She had caused or allowed the second respondent, who was not an employee of PW, and from whom she was taking instructions in his capacity as the client’s personal adviser, to review and/or work on the client file, following which she had acted in accordance with the directions issued by the second respondent, including reproducing work and communications drafted by him, and/or sending documents prepared by him, thereby breaching principles 3, 4, 5 and 6.

She had continued with the transaction despite not having undertaken appropriate CDD and/or properly established the source of the deposit funds, thereby breaching regulation 11 of the 2007 regulations, and principles 6 and 7.

In addition to the occasions referred to above, the first respondent had received and acted upon client instructions provided by the second respondent on behalf of the client in respect of other transactions, without first having obtained express written authority to do so for the client file in question, thereby breaching principles 4 and 5.

In addition to the occasions referred to above, the first respondent had allowed the second respondent, who was not an employee of the firms by which she was employed, access to other client files, including at their home, thereby breaching principles 4 and 6.

In addition to the occasions referred to above, the first respondent had caused or allowed the second respondent, who was not an employee of the firm by which she was employed, and from whom she was taking instructions in his capacity as the client’s personal adviser, to review and/or work on various specified client files following which she had acted in accordance with the directions issued by the second respondent, including reproducing work and communications drafted by him, and/or sending documents prepared by him, thereby breaching principles 3, 4, 5 and 6.

In addition to matters referred to above, the first respondent had failed to provide a client care letter in respect of various specified clients and matters, thereby breaching principles 4 and 5.

In addition to the matter referred to above she had failed to undertake appropriate CDD in respect of various specified clients, thereby breaching regulation 7 of the 2007 regulations and principle 7.

Between March 2015 and August 2018, while admitted to the roll but acting as ‘personal business adviser’ for one or more clients involved in property transactions, the second respondent had provided instructions on behalf of those clients to his wife, the first respondent, without ensuring that express written authority to do so had been provided to the first respondent or her firm, thereby breaching principle 6.

He had accessed the first respondent’s client files when he was not an employee of the firm by which the first respondent was employed, when there was no written authority in place from his client to permit him to access those files, and no permission from the firm to do so, thereby breaching principle 6.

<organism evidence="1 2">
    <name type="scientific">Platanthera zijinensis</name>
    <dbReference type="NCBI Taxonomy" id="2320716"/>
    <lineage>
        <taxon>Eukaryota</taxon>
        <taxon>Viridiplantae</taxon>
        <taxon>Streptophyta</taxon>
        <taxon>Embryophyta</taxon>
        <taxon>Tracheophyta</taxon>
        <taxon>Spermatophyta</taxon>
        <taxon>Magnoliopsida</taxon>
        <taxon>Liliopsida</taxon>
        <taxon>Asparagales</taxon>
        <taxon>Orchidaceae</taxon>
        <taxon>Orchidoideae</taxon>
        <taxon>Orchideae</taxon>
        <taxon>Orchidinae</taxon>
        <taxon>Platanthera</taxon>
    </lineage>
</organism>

He had undertaken reviews and/or work on the first respondent’s client files, including preparing and/or drafting documents and communications, and issuing directions to the first respondent to carry out tasks, when he was not an employee of the firm by which the first respondent was employed, and when there was no permission from the firm and/or his client to work in a legal capacity, and in respect of client C/W’s purchase of a property at a time when he was engaged by the solicitors for the vendors as a consultant, thereby breaching principles 6 and 7.

The SDT considered that the culpability of the respondents was moderately low.

No harm had been caused to any clients or others involved in the various transactions. The firms employing the first respondent had been harmed to some extent by the lack of knowledge of the extent of the second respondent’s role in the client matters, but that harm was moderately low.

The second respondent should have been more alert to the risks of the working relationship and the extent of his involvement on the client legal files. Both respondents had genuine insight into their misconduct and their stated intentions about learning from and avoiding any similar experience were credible.

The second respondent should be reprimanded for the misconduct found proved. As the first respondent was not admitted as a solicitor, the SDT was not empowered to reprimand her. It therefore determined to direct that the applicant consider the imposition of a rebuke under its own powers.

The respondents were each ordered to pay costs of £30,000 on a joint and several basis.